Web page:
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What is Carpal Tunnel Syndrome?

The carpal tunnel is comprised of the 8 carpal bones (wrist bones) and the transverse carpal ligament. This anatomical tunnel houses 9 tendons and the median nerve. Carpal Tunnel Syndrome is when the Median Nerve becomes compressed and irritated as it passes through the carpal tunnel. The Median Nerve can become compressed because either the structural size of the carpal tunnel is decreased, or because the size of the contents of the carpal tunnel are increased. Age-related change, like osteophyte formation may decrease the size of the tunnel, but some people naturally will have a smaller area for the tendons and median nerve to pass through. Swelling or thickening of the tendons and their coverings can also compress on the Medial Nerve. Symptoms of Carpal Tunnel Syndrome include; pain, weakness, numbness and tingling through the palmar (palm facing) side of your hand, and generally more towards the radial (thumb) edge.

What caused my Carpal Tunnel Syndrome?

The exact cause of Carpal Tunnel Syndrome isn’t clear; however, it is usually considered an overuse injury. Repetitive flexion and extension exert 8x and 10x the pressure, respectively, on the carpal tunnel than when it is in neutral. It is thought that higher levels of repetition of these movements may cause Carpal Tunnel Syndrome to occur. Any condition that may cause the carpal tunnel to decrease in size, like arthritis, or inflame the tendon coverings, like tenosynovitis, can contribute to Carpal Tunnel Syndrome.

How can you help me with my Carpal Tunnel Syndrome?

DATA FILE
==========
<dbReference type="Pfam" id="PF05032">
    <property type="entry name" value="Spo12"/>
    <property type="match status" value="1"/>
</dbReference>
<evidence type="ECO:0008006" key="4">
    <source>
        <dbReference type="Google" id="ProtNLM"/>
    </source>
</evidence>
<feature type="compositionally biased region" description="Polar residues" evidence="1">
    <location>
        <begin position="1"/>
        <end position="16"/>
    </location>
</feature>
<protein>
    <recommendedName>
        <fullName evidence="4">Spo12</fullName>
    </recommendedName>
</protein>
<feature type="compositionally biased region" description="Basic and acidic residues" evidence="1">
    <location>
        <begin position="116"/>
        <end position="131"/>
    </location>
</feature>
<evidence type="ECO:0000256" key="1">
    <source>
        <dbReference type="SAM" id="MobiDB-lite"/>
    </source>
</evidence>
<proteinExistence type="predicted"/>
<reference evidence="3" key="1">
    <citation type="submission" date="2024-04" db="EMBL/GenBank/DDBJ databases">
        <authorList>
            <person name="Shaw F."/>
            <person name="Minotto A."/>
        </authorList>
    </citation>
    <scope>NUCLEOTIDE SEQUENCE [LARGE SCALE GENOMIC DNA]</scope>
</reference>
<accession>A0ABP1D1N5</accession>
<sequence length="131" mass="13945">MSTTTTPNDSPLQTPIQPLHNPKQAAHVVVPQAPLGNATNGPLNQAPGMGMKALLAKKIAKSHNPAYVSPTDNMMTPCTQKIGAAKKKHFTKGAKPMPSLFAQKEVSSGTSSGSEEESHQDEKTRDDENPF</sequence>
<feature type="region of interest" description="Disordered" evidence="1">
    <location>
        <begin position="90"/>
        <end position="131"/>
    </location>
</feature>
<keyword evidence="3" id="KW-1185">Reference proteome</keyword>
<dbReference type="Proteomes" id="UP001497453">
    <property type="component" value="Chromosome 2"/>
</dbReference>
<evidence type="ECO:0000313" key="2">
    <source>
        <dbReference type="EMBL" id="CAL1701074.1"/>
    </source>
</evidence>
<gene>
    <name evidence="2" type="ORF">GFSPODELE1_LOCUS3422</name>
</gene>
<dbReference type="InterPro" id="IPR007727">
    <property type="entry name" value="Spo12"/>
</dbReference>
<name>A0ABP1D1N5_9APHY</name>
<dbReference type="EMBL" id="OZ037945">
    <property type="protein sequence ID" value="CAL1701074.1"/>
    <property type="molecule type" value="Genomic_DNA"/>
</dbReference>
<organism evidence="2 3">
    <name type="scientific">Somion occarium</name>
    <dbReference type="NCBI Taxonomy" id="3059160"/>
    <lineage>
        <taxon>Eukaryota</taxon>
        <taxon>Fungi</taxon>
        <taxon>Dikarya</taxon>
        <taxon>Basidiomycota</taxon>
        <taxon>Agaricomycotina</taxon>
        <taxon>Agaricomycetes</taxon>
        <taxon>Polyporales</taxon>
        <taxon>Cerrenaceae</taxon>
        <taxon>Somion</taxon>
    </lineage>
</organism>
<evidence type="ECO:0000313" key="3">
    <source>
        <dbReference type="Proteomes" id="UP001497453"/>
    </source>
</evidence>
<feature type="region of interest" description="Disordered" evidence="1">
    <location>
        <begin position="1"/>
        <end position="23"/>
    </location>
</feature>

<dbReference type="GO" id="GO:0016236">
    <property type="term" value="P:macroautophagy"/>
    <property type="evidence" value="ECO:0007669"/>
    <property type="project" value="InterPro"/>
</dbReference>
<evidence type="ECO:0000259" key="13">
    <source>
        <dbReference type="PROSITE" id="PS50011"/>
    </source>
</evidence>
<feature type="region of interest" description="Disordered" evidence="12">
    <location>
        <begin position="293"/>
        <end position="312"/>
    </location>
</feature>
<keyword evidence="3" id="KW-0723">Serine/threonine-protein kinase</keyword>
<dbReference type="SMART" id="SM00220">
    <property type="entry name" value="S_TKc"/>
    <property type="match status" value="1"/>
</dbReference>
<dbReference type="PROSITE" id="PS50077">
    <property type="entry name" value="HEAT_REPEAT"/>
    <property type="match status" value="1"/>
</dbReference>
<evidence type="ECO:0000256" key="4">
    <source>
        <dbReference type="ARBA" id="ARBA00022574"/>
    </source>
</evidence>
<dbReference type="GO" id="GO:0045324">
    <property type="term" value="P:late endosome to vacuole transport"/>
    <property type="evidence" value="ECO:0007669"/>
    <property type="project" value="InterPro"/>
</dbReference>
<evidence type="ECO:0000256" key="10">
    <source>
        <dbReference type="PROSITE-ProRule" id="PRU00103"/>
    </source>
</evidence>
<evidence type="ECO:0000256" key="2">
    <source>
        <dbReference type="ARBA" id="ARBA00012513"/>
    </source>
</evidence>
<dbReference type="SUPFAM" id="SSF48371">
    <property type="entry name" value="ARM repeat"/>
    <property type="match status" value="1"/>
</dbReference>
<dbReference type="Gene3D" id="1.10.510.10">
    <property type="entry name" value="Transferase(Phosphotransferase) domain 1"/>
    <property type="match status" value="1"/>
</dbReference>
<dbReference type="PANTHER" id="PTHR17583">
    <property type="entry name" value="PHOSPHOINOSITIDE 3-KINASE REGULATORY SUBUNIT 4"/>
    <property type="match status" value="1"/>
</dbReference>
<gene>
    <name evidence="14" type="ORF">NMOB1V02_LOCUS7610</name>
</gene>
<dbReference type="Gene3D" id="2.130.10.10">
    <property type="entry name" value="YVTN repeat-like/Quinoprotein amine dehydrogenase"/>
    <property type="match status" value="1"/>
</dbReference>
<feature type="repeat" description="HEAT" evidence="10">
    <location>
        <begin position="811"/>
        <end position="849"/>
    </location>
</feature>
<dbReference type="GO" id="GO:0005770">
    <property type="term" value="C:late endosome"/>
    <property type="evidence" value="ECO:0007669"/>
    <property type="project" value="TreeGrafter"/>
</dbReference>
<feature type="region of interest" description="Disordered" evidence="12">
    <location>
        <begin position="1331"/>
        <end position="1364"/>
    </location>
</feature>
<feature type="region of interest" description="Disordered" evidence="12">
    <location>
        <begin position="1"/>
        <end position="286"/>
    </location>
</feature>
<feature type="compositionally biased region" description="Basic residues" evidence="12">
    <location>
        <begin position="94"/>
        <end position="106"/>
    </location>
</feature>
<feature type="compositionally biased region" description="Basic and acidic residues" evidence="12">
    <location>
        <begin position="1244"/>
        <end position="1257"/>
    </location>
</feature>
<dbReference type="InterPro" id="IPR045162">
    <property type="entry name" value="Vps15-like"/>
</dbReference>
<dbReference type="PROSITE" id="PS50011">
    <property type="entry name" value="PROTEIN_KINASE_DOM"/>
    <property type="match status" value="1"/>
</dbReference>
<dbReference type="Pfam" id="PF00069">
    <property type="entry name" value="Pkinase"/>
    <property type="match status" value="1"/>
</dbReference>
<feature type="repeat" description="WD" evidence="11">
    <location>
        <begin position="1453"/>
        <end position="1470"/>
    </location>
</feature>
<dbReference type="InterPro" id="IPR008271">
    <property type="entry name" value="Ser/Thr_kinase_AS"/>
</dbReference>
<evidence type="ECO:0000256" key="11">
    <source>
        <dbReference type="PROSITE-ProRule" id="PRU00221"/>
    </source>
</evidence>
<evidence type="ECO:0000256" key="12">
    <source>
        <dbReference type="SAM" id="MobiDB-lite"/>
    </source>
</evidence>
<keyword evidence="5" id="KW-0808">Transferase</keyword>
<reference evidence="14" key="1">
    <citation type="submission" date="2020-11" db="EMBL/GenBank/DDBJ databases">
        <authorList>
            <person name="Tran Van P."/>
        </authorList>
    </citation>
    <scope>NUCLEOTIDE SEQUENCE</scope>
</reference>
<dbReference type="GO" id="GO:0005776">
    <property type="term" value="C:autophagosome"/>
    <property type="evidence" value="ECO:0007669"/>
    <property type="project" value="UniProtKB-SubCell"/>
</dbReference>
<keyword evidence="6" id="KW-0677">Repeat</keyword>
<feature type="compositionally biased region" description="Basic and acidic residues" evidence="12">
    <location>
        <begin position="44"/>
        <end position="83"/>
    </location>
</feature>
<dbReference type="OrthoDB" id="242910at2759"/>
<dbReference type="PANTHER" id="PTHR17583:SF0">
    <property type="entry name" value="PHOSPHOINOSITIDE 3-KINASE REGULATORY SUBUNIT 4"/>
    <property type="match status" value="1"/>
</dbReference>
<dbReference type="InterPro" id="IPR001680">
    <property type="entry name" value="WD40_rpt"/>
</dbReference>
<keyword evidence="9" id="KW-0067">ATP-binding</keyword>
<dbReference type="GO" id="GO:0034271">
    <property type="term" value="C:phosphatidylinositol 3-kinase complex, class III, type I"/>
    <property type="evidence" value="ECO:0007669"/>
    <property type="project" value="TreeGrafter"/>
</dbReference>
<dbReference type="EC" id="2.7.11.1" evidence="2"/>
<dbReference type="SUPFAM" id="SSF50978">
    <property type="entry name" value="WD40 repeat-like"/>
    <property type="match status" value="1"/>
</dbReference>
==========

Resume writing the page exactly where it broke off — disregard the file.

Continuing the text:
Your physiotherapist will conduct a thorough and individualised assessment to identify the cause of you Carpal Tunnel Syndrome and how it is affecting your life. They will then construct a treatment plan that is specific to you and your condition.  Typically, your treatment will involve techniques that are designed to get the Median Nerve to move more smoothly in the Carpal Tunnel, as well as exercise, to stretch and strengthen muscles and correct the underlying cause. Your physiotherapist will be able to educate you on any habits that may need changing to alleviate any pressure on your Median Nerve.

What should I do to avoid aggravating my Carpal Tunnel Syndrome?

  • AVOID activities that aggravate the pain. If you use a mouse and keyboard a lot, try to keep your wrists as neutral as possible (your physiotherapist can show you strategies to avoid aggravating your pain).
  • DO try gentle, pain-free movements of the wrist and fingers
  • Talk to your pharmacist regarding the use of Non-Steroidal Anti-inflammatory medication
  • For RELIEF, try applying heat to the affected area
  • RECEIVE physiotherapy care to get your joints, ligaments and muscles performing to their optimum level

Keep good care of your body and your physiotherapist will continue to monitor your condition. Once your Carpal Tunnel Syndrome has resolved you will be able to resume your full activities without worrying about future flare-ups.

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